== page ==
After legendary Triumph boss Edward Turner retired from his motorcycle factory in 1963, he holed up in a BSA subsidiary, CarBodies Ltd of Coventry, but simply couldn’t keep his hand off his original passion, two wheels. Having entered the hallowed pantheon of Motorcycle Greats with his popular, stylish, and sometimes avant-garde machines from the 1920s onwards, he is best remembered as the man who made a parallel-twin engine look like a twin-exhaust-port single cylinder machine (the 500cc Speed Twin of 1938), which fit snugly into the existing ‘Tiger 90’ single-cylinder chassis. This new combination had magic in name, looks, and performance, and set the tone for the British motorcycle industry for the nearly 50 years.

The prototype Triumph DOHC twin as built in 1968; note the reverse-cone muffler (very similar to the first Tiger 100 ‘cocktail shakers’ of 1938), disc brake, and square tank styling, akin to the Ducati Monza [from Jeff Clew’s book, Edward Turner: the Man Behind the Motorcycles]
Edward Turner visited Japan in 1960, and was devastated to see firsthand the technical superiority of both the motorcycles and production methods of the Japanese industry, regardless the bikes built at that time were of small capacity (250cc and under), or clones of larger foreign machines (eg, the Kawasaki ‘W1’ copy of the BSA A10, and the Rikuo H-D clone). Turner came home to sound the alarm, but was unable to rouse his Board of Directors to make the necessary investment (during their years of greatest profitability, when they conceivably could have invested) to produce a modern motorcycle design in England.  Frustrated, Turner chose to retire, unhappy with the direction of the British industry as a whole. Still, he had always done interesting work as a freelancer, having come up with an advanced overhead-camshaft single-cylinder bike in 1925, and penned the foundation for what became the overhead-camshaft Ariel ‘Square Four’ in 1928 – which got him a job at Ariel under Valentine Page, and his radical design developed into metal by 1930.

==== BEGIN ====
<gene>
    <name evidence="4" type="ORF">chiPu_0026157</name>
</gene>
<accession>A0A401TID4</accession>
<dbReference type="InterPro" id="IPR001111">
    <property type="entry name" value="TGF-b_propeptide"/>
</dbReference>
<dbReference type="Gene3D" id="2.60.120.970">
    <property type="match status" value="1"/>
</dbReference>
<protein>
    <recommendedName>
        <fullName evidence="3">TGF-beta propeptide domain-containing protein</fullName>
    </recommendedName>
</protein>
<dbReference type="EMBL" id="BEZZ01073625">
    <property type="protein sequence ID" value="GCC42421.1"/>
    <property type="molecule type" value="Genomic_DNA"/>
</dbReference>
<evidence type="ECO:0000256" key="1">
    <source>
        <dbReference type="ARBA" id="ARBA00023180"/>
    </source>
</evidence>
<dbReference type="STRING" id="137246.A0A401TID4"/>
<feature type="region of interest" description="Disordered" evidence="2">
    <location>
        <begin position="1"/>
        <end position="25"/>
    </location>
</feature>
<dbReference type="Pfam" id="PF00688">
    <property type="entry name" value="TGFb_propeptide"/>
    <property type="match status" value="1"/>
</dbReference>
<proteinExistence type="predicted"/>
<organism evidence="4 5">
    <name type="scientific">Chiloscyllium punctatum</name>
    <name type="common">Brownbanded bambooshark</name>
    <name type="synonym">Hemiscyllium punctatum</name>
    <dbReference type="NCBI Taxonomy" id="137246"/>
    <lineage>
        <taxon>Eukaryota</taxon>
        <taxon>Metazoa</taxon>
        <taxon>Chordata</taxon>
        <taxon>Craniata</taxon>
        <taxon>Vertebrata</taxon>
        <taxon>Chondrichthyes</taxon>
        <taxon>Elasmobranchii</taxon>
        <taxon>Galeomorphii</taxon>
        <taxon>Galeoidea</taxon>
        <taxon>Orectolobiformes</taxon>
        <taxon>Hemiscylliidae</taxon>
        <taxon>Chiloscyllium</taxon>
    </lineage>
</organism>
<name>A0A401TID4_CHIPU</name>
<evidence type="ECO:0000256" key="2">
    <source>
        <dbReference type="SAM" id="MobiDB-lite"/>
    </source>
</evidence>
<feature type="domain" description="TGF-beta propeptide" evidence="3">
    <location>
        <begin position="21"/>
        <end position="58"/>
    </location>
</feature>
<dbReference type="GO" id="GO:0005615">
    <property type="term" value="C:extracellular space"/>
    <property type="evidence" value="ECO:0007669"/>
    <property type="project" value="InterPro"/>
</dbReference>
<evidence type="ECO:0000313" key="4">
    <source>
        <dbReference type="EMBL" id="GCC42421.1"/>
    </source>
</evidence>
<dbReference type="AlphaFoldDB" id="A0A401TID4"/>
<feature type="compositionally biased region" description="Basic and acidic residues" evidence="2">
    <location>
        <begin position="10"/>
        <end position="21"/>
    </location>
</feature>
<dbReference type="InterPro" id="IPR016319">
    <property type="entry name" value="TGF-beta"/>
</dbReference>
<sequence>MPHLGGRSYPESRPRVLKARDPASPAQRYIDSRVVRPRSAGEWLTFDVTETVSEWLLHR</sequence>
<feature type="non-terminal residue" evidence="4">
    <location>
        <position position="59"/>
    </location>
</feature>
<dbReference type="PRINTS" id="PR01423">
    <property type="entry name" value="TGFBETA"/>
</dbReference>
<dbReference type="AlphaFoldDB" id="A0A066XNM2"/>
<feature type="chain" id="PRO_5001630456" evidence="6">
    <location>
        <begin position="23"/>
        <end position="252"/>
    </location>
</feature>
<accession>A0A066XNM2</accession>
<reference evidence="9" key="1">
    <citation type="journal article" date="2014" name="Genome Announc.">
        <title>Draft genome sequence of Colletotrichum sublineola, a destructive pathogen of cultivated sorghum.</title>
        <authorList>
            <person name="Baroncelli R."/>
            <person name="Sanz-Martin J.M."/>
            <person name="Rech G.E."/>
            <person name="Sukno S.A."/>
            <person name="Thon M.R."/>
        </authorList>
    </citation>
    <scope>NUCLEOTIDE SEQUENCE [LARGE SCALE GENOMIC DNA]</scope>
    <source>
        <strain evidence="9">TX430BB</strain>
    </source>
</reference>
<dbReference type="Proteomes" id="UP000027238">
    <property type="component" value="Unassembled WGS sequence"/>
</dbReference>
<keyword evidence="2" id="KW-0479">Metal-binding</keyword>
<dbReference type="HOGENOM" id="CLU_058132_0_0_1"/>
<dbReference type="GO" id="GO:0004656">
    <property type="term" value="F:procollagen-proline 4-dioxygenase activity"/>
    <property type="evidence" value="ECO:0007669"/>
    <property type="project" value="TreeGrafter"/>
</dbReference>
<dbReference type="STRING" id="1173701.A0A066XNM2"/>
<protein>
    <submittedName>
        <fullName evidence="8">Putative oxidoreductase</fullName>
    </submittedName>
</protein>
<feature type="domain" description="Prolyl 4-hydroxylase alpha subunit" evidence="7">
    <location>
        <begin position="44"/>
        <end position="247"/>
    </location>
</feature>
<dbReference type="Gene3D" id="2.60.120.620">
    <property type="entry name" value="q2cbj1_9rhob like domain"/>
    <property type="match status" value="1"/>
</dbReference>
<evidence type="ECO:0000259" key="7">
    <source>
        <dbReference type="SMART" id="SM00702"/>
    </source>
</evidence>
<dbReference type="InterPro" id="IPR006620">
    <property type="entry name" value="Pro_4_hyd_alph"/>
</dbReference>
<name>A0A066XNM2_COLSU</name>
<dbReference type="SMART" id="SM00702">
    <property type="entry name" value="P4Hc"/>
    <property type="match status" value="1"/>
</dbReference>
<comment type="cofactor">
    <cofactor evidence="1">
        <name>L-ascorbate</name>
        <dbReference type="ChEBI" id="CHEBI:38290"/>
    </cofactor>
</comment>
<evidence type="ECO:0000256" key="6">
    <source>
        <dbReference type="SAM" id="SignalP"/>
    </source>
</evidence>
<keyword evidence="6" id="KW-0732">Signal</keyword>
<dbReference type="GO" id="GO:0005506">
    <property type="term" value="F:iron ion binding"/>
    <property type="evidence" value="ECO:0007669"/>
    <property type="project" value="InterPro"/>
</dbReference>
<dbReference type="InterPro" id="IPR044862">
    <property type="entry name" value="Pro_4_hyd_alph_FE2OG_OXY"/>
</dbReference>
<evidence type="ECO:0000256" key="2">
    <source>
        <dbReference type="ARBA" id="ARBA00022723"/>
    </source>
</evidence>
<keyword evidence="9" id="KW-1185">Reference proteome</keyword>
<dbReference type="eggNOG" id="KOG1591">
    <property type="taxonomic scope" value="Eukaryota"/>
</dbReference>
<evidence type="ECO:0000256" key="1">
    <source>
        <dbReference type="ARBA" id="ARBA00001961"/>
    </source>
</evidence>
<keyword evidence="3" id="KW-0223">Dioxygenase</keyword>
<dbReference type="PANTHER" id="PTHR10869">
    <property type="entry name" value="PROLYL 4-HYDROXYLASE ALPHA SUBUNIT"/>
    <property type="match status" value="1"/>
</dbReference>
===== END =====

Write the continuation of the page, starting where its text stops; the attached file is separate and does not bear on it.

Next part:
A youthful Edward Turner, while still at Ariel Motors in the early 1930s.  A man of Olympian design talent, with a monumental ego to match! [Quarto]
From the sidelines in 1967, Turner sketched out a direct challenge to the Honda CB450 ‘Black Bomber’, whose performance nearly equaled his beloved but aging line of 650cc Triumph twins… the Honda rubbing salt in the wound with an electric starter and leak-free, reliable running. Turner poached a few Triumph employees to build up a running prototype of his double-overhead-camshaft, twin-cylinder 350cc bike with a short-stroke, 180degree crankshaft – exactly the spec of the Honda, but with 100cc less capacity. Turner was confident his decades of experience squeezing power from his twins would yield excellent performance from this smaller engine, and so it proved to be. The little bike hit 112mph in tests, about 7mph faster than the Honda. The styling was clearly inspired by the contemporary Ducati Monza, which wasn’t the first or last time the English took a leaf from the book of Italian bodywork.

Wesley Wall of the NMM staff tests the prototype [Chris Pearson]
While an advanced machine on paper, with a mechanical disc brake, those cams up top, and excellent performance, the reality was, Turner had designed a hand grenade. The Triumph brass, including new Triumph Chairman Eric Turner (no relation) instructed chief engineer Bert Hopwood to ready the experimental machine for production. Hopwood, performing an autopsy on the little machine after it broke its crankshaft on test, considered the design “fundamentally unsafe”, and set about, with Doug Hele, designing a wholly new motorcycle, with enough of the ‘ghost’ of Turner’s idea clearly visible to satisfy the Board.

The restored prototype of the Triumph Bandit, brought back to life by the National Motorcycle Museum [Chris Pearson]
Hopwood’s version of the DOHC twin, called the ‘Bandit’, had a stronger crankshaft, a chain primary drive instead of expensive gears, a 5-speed gearbox, electric starter, and a frame based on Percy Tait’s 500cc grand prix racer, designed by Ken Sprayson of Reynolds Tube. The Bandit was a real winner, with the same performance as Turner’s machine, but promised reliability, excellent handling, and truly modern specification. BSA shifted its mighty girth and tooled up for production in 1971, but less than 30 machines were built before the plug was pulled on the whole enterprise, as BSA declared bankruptcy, and the British motorcycle industry began a period of free fall.

The chain-driven camshaft drive can be clearly seen on the end of the crankshaft, as well as the shifter gate. [John Woodward]
Turner’s prototype has been restored to running condition by John Woodward, on staff at the National Motorcycle Museum in Birmingham. Many thanks to Mick Duckworth for forwarding these photos and information about the prototype!

Pull the pin, lad, and it’ll shortly explode…the original ‘hand grenade’ crankshaft of the Bandit. [John Woodward]
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